2    let left = 0;
3    let right = arr.length - 1;
4
5    while (left ___ right) {
6        let mid = left + Math.trunc((right - left) / 2);
7        if (arr[mid] == target) return mid;
8        if (arr[mid] < target) {
9            ___ = mid + 1;
10        } else {
11            ___ = mid - 1;
12        }
13    }
14    return -1;
15}
16

Example Walkthrough

Let's walk through a small example to illustrate the solution approach. Consider the integer array arr = [1, 2, 1, 3, 2, 2].

  1. Initialization: We create a matrix f of size 6x6 because our array arr has 6 elements. We then fill the diagonal from f[0][0] to f[5][5] with 1 because a single element is a palindrome and can be removed in one move.

  2. Filling the DP Table:

    • For subarrays of length 2, we compare each pair of elements:
      • arr[0] and arr[1] are not equal, so f[0][1] will be set to 2 (1 move for each element).
      • arr[1] and arr[2] are not equal, so f[1][2] will also be set to 2.
      • arr[2] and arr[3] are not equal, so f[2][3] will be set to 2.
      • arr[3] and arr[4] are not equal, so f[3][4] will be set to 2.
      • arr[4] and arr[5] are equal, so f[4][5] will be set to 1, since [2, 2] is a palindrome and can be removed in one move.
    • For subarrays longer than 2, we consider their internal splits:
      • arr[0:2] could potentially be palindromic if arr[0] and arr[2] are equal, which they are, so we check if f[1][1] is a palindrome, and indeed it is (since it's a single element). Hence, f[0][2] is set to 1.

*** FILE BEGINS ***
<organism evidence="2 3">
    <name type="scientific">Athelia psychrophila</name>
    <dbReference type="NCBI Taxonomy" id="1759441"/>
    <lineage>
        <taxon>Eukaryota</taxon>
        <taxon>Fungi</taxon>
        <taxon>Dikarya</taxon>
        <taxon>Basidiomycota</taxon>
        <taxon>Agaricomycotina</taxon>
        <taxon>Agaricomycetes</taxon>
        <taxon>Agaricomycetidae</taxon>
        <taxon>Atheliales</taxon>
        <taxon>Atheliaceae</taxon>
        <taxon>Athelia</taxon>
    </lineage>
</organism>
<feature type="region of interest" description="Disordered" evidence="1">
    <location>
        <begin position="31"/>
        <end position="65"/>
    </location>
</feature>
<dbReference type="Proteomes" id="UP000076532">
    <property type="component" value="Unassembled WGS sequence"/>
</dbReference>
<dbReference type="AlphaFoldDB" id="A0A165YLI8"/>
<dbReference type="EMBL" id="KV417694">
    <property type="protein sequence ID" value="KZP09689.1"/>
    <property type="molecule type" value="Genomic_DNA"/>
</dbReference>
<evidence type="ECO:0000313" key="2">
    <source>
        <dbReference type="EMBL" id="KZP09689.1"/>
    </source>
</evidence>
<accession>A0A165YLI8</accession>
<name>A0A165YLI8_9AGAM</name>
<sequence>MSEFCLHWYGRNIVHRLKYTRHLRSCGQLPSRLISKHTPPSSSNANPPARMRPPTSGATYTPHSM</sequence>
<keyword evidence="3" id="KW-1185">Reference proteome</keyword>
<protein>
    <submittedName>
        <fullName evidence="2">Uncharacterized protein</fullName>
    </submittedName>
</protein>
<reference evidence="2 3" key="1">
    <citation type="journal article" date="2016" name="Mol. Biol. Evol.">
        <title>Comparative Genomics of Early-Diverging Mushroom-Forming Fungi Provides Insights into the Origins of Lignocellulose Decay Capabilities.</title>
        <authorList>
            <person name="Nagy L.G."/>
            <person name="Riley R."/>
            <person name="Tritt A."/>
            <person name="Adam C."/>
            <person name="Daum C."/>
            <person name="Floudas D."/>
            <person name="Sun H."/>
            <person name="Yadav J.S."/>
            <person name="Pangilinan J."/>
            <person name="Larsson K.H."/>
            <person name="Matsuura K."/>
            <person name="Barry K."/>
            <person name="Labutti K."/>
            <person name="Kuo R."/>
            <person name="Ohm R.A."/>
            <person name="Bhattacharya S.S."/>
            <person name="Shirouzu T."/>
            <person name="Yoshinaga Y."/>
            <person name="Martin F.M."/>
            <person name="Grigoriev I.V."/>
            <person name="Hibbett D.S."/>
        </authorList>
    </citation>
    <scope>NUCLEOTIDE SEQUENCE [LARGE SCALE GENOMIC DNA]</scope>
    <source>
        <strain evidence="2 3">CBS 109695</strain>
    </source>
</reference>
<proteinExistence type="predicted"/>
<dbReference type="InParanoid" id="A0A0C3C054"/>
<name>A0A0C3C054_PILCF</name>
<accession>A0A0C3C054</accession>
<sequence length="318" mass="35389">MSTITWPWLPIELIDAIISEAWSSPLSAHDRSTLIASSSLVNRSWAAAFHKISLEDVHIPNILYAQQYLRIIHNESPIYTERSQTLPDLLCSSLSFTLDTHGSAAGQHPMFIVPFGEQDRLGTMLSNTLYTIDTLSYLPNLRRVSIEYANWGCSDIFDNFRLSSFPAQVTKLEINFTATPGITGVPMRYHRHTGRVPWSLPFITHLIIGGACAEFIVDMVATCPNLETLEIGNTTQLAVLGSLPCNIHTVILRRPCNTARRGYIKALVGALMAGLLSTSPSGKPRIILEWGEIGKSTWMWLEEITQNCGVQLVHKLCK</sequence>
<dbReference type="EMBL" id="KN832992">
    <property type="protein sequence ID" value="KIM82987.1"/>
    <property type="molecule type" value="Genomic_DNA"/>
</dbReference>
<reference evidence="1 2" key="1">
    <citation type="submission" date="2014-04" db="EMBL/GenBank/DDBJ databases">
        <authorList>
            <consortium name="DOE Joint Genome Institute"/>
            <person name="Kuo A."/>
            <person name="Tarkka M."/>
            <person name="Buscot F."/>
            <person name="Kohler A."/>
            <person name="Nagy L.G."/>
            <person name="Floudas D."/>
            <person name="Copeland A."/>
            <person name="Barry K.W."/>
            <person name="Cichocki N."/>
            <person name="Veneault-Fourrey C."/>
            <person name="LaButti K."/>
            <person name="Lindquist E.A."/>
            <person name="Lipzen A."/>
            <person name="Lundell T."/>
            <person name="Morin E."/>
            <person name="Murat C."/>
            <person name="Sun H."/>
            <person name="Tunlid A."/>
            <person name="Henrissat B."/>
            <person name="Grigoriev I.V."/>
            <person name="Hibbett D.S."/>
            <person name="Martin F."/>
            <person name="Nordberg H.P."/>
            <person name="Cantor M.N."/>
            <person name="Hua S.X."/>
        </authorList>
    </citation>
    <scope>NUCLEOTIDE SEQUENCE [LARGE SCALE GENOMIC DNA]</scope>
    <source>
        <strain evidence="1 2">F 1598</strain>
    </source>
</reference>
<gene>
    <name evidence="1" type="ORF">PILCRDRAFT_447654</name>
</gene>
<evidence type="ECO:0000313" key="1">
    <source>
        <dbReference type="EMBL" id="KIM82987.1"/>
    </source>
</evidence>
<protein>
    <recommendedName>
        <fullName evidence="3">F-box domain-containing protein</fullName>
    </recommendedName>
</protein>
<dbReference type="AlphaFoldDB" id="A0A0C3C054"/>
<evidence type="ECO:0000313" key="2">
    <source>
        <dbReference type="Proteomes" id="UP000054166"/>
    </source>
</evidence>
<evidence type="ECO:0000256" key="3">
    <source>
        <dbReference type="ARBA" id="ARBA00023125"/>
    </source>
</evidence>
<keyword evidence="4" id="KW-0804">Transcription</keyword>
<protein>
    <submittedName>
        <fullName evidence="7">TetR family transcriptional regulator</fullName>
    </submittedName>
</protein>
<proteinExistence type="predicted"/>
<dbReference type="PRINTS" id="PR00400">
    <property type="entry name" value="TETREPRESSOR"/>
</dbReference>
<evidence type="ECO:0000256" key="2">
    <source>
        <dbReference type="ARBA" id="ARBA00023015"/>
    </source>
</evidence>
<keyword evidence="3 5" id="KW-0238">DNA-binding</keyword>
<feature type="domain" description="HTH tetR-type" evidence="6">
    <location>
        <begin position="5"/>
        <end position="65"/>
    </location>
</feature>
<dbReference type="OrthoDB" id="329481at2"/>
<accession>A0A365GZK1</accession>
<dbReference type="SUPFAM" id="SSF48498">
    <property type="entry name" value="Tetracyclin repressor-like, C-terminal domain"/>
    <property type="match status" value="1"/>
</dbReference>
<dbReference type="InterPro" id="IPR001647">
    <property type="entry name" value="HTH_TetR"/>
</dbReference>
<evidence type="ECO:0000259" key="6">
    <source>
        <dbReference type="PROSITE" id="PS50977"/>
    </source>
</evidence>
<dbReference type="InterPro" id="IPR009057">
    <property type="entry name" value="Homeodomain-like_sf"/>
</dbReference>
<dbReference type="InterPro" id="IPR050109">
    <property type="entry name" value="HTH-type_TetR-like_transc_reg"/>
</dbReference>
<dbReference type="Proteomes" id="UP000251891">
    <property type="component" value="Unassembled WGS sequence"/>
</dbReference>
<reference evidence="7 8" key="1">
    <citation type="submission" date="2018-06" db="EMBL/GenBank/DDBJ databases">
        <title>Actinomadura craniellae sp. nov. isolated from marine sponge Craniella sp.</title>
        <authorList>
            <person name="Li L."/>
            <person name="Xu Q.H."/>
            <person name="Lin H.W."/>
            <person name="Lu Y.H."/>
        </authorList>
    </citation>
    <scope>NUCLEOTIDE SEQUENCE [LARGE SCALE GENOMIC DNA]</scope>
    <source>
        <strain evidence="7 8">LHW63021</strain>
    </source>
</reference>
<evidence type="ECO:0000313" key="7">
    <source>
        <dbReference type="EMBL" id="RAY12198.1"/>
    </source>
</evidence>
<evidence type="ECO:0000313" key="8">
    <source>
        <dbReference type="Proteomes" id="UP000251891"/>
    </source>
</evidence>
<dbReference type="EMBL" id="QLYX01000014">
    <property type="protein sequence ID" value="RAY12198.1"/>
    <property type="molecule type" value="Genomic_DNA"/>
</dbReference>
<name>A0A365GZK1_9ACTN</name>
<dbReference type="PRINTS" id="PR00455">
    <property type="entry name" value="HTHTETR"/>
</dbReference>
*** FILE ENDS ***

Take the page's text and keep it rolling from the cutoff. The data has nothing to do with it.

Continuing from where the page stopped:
• We continue this process for subarrays arr[1:3], arr[2:4], arr[3:5], checking the ends and the internal sections of the subarrays, updating our table as we find palindromes.
  3. End Result:

    • After filling out the table, if we want to compute f[0][5], which is the minimum number of moves to remove all elements in the array, we check:
      • The array ends with arr[0] and arr[5] are not the same, so we must split the array.
      • We try all possible splits, looking for the minimum f[i][j] values for i to k and k+1 to j subarrays.
      • We find the minimum moves for all splits, and f[0][5] will have the minimum of these values.

As a result, f[0][5] holds the minimum number of moves required to remove all elements from arr by removing palindromic subarrays. This process reduces the problem into smaller, manageable steps that dynamically build upon each other to find the most efficient solution.

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Python Solution

1from typing import List
2
3class Solution:
4    def minimum_moves(self, arr: List[int]) -> int:
5        # The length of the array
6        n = len(arr)
7      
8        # Initialize a 2D array to store the minimum number of moves for each subarray
9        dp = [[0] * n for _ in range(n)]
10      
11        # Base case: A single element requires one move to become a palindrome
12        for i in range(n):
13            dp[i][i] = 1
14      
15        # Start from the second to last element down to the first element
16        for i in range(n-2, -1, -1):
17            # For each starting position, process subarrays with different lengths
18            for j in range(i+1, n):
19                # If we have a subarray of length 2, check if the elements are the same
20                if i + 1 == j:
21                    dp[i][j] = 1 if arr[i] == arr[j] else 2
22                else:
23                    # If the current elements are the same, compare with the inner subarray
24                    # excluding both ends
25                    moves = dp[i+1][j-1] if arr[i] == arr[j] else float('inf')
26                    # Try all possible partitions of the subarray, and